Once we have ERP, we can build apps to lets customers peek at their own information…

Which gets us back to the discussion of paper 3X5 and 4X6 cards.

Despite the databases around here (Access seemed like overkill for a handful of personal projects and Project (or the open-source ProjectLibre), do we need them?  Again, overkill….

Instead, just two items and about $25-bucks set me up for life.  The first $16 went for Plastic Index Card Flip Top File Box Holds 300 4×6 Cards, Matte Black, with Poly Card Guides, A-Z, 4×6 -Inch, and Heavy Weight Index Cards, 4″ x 6″, Ruled, White, 100/Pack (4×6 Inch).

The rest of my budget went for several packs of Esselte Corporation Oxford Color Coded Index Cards, 4×6 Inches, Pack of 100. The thing I like about these is the color is only on the top.  Where it should be.  the body of the card is white – as it should be for ease of reading.

There are two sizes  – 3 by 5 and 4 by 6 – but I went with the larger because I can write larger (no glasses needed) and you can get 60% more information on the 4X6 cards.

We all do organizing at work, but who really spends the time or organize their whole life to a plan?  Statistically:  Not very damn many.  Which explains why the world is filled with “average” people more than “exceptional people” – because we all too-often confuse activity with progress Pareto Principle 101:  80 percent of your results will come from 20 percent of your efforts.

Skip the PIMs and Databases – Paper Pareto!

Cards are good for meeting notes:  Even though I have several servers up 24-7 around here, it’s still easier sometimes to grab a card with a phone number than it is to open up a computer. Toss in the scanner and push to OneNote for whatever project, if needed.

Plus, when you line up your projects (cards) there’s something just a bit more tangible about handling of a card that makes more tactile  sense than the database approach.

Truth is:  A 4X6 card sitting in front of you for the day is harder to dismiss and allow distractions to creep in than a database or Sticky-Note pop-ups which I’ve also use a lot.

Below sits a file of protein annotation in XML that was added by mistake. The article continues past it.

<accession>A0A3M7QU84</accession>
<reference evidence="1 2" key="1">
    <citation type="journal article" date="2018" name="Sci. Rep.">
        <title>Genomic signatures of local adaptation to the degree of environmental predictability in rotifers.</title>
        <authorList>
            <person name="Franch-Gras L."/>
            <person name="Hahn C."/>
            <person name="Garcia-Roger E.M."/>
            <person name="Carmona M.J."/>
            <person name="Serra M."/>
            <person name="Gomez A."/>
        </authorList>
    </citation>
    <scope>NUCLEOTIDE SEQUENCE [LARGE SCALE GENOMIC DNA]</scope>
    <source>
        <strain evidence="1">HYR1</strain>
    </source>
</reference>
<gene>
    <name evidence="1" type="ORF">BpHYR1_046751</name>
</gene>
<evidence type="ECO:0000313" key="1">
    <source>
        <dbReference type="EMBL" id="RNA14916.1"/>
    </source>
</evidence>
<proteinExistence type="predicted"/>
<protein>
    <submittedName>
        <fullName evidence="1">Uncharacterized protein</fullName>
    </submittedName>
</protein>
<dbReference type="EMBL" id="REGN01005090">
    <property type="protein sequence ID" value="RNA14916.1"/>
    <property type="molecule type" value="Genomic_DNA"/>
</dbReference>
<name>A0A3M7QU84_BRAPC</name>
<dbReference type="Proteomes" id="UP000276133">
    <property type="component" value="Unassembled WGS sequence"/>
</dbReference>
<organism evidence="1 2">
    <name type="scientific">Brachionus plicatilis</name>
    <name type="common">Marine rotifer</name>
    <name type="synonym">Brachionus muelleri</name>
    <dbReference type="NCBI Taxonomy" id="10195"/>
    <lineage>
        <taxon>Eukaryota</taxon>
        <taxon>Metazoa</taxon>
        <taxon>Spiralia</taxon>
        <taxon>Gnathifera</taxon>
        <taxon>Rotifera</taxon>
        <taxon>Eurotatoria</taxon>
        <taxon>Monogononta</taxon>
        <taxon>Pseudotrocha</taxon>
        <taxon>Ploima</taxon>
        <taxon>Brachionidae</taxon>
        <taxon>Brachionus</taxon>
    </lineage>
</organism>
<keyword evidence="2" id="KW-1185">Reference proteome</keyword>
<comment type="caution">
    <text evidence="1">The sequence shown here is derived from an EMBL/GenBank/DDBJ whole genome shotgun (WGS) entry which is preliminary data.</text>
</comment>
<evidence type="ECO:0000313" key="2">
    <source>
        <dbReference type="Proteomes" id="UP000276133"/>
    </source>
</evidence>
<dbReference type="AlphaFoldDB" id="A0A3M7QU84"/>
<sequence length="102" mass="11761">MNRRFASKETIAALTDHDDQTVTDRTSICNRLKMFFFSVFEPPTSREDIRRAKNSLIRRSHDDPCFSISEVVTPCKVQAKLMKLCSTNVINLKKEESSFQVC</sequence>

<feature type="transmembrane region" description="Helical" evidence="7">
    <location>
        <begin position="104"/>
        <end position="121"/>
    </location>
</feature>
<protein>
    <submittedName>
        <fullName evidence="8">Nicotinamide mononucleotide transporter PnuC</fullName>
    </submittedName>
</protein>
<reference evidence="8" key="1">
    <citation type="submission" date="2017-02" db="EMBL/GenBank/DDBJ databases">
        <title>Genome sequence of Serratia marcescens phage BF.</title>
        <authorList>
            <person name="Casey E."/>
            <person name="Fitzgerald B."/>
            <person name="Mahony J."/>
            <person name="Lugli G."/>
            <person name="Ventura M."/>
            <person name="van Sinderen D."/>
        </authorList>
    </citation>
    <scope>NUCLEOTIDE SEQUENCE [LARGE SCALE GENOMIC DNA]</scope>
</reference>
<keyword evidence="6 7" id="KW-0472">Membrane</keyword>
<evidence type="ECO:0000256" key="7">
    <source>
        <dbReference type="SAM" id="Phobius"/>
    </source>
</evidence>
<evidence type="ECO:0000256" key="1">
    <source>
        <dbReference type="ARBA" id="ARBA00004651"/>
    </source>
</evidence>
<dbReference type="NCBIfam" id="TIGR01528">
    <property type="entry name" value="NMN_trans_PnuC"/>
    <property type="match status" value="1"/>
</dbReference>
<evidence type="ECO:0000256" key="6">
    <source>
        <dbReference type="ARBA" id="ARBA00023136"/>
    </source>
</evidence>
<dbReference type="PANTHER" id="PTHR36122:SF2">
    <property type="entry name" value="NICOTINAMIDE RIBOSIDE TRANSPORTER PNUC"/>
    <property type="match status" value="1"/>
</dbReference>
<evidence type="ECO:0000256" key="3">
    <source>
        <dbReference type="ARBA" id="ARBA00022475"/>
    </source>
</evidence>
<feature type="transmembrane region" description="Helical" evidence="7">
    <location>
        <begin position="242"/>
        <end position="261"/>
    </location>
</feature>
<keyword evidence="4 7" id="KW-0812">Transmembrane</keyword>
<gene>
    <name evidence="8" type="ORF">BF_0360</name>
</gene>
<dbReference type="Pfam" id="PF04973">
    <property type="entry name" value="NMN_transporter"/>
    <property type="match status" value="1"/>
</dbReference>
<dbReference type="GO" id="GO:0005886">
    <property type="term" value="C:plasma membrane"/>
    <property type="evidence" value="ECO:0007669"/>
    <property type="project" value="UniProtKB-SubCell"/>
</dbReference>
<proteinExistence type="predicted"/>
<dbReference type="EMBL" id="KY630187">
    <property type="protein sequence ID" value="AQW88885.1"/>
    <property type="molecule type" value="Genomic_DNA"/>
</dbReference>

Don’t get me wrong, the sticky-notes are great when you are doing a computer-based task.  But about 50% (and sometimes 100%) of your personal  time on weekends is not spent in front of a phone or computer.

Again, if I don’t have a physical card, it just too easy to “lose focus” and go off on more enjoyable or interesting projects, to the determent of doing the harder tasks which need doing.  No push content from social in my 4X6 cards for the day.

Even without TSHTF, humans are easily distracted and if you pick a card with a project on it…it’s a lot harder to blow it off than a simple click of the mouse.

And THAT leads to a really deep point to ponder:  Sure, computers are brain amplifiers and they have brought us a long ways.  But now and then, just so we remember our heritage, do we need to go back and impose our own physical order on Life…Or, are we moving to a time when a Global Life Tasking Program will dictate how we live, work, and play?

If you don’t OWN all the processes in your life, including planning, it’s easy to see how we could become Victims of Process – which is the core question my “Millennial’s Missing Manual” book came from…

OK, off to “action today’s list.”  Good luck knocking a few high priority tasks from your own list today…

Write when you get rich,

George@ure.net